Tens of thousands of Slovaks marched in a national rally Friday to honor journalist Jan Kuciak and his girlfriend, who were shot dead as Kuciak was working on a story about the influence of the Italian mafia in Slovakia.
In the capital of Bratislava, President Andrej Kiska asked a crowd estimated at 20,000 people to observe a minute of silence for the two, whose bodies were found Sunday in their house in Velka Maca, east of Bratislava.
Similar marches were being held in some 25 towns and cities across the country and in cities abroad, including London, Paris and Brussels.
Alongside the photos of the 27-year-old journalist, protesters displayed banners saying "I am angry," ''Mafia get out of my country," and "An attack on journalists = an attack on us all."
After a peaceful march, some in Bratislava moved to the government office to urge Slovakian Prime Minister Robert Fico's government to resign.
Earlier Friday, a top anti-Mafia fighter said Italian prosecutors had warned Slovak authorities about "dangerous" infiltration by a powerful Italian organized crime syndicate even before Kuciak was slain.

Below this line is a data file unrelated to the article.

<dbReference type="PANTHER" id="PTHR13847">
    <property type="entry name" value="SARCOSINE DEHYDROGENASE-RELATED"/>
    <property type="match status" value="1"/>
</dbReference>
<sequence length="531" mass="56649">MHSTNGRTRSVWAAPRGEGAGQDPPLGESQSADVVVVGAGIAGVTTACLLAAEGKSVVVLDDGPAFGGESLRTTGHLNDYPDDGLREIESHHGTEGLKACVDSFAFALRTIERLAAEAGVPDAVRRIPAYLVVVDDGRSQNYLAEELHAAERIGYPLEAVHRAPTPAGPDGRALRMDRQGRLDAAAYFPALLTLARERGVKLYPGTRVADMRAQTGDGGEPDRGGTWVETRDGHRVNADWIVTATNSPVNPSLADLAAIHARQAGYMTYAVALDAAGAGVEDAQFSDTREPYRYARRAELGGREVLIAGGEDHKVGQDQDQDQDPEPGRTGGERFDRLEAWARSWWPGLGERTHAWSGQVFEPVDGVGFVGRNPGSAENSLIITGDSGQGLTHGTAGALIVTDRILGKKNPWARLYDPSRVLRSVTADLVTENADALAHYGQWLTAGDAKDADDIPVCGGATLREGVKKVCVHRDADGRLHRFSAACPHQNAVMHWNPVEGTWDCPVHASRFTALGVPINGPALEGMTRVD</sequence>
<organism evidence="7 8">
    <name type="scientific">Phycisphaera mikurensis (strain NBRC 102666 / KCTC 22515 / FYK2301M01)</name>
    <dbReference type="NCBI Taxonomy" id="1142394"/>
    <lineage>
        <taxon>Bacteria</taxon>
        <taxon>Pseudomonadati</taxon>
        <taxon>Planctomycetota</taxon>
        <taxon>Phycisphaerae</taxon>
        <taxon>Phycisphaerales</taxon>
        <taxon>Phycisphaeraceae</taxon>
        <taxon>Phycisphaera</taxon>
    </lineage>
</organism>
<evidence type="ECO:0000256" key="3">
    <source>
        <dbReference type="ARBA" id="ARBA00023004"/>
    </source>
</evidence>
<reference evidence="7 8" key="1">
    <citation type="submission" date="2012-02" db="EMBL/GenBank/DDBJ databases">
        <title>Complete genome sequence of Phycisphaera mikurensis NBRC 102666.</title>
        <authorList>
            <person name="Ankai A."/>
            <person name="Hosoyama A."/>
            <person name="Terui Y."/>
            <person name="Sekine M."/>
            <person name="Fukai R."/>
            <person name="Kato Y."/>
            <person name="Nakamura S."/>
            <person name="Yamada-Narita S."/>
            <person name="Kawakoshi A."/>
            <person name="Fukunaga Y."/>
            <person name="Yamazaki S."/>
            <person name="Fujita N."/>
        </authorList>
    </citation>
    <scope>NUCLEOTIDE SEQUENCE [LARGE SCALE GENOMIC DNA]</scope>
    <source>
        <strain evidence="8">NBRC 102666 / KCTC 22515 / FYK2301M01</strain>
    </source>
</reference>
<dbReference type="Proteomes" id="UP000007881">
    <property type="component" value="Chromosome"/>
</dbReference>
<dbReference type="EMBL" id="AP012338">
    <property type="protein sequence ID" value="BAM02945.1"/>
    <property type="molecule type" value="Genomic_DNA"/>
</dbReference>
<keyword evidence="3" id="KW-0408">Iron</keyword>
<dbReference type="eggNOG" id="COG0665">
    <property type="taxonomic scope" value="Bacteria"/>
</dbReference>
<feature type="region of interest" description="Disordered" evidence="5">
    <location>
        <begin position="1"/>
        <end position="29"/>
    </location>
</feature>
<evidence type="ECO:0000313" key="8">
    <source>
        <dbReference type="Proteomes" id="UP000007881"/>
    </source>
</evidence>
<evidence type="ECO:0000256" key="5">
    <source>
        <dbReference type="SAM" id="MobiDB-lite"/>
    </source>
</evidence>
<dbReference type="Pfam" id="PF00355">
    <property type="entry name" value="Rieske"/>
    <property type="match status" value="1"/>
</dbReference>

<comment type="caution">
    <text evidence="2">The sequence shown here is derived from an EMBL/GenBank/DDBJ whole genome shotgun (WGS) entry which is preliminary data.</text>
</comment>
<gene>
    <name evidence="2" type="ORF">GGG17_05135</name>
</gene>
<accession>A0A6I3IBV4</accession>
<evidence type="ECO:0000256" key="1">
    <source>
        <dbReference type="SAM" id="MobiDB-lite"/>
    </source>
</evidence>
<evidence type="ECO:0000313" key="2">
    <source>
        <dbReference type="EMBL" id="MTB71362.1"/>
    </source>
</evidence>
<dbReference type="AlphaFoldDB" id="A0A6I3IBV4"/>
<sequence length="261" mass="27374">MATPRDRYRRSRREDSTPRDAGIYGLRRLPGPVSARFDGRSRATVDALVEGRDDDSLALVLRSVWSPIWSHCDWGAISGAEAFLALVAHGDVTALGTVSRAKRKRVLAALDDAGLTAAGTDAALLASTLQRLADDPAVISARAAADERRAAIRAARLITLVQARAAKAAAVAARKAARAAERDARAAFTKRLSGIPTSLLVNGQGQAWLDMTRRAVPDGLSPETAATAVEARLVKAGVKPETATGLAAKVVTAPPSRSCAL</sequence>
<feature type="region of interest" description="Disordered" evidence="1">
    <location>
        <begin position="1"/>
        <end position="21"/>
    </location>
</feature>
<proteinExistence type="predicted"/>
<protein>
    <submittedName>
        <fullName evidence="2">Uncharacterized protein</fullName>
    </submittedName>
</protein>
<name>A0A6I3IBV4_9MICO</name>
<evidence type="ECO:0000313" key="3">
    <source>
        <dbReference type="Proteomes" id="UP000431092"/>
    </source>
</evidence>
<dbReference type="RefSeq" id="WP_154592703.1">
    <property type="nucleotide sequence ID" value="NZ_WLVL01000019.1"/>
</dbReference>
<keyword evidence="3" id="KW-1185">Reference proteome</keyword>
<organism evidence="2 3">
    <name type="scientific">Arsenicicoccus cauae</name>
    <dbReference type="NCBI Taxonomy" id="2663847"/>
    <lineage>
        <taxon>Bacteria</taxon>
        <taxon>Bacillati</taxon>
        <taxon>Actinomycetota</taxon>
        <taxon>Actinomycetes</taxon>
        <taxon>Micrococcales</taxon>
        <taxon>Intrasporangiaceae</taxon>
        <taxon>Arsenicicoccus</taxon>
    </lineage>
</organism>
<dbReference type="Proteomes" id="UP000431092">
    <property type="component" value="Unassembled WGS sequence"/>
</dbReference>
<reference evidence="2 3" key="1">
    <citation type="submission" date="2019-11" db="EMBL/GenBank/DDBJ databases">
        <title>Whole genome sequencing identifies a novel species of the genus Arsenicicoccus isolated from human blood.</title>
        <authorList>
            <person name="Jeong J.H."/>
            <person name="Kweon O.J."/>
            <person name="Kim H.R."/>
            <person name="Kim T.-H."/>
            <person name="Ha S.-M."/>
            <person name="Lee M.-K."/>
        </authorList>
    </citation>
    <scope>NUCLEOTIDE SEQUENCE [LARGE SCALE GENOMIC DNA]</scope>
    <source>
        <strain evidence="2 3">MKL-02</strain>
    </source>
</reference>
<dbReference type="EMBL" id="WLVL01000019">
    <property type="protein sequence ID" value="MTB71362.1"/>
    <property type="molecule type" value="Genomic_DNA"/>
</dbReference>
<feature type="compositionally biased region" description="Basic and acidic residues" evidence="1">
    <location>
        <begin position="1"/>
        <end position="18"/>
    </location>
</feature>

"We warned authorities in Bratislava, but unfortunately they didn't heed us" about the 'ndrangheta crime syndicate's expansion into Slovakia, Franco Roberti, recently retired as Italy's national anti-Mafia prosecutor, told Italian radio.
On Thursday, Slovak police raided houses linked to the alleged members of the syndicate in connection with the slayings. Seven men were detained in the raids in the eastern Slovak towns of Michalovce and Trebisov.
Roberti said the 'ndrangheta might have killed Kuciak because "there was no other way to silence" him.
He added the "corruption" of local officials plays a big role in the 'ndrangheta's activities abroad.
One of those detained Thursday was Antonino Vadala, an Italian who did business with at least two officials close to Fico, the prime minister. Those two officials resigned Wednesday.
The FBI and Britain's Scotland Yard, along with the Czech and Italian police and Europol, are helping Slovak authorities investigate the killings.
Also Friday, the secretary general of Reporters Without Borders met with Fico and urged him to apologize for insulting journalists. Christophe Deloire deplored what he called the "appalling climate for journalists" created by government leaders in Hungary, Poland, the Czech Republic and Slovakia.
Fico is known for his numerous attacks on the media.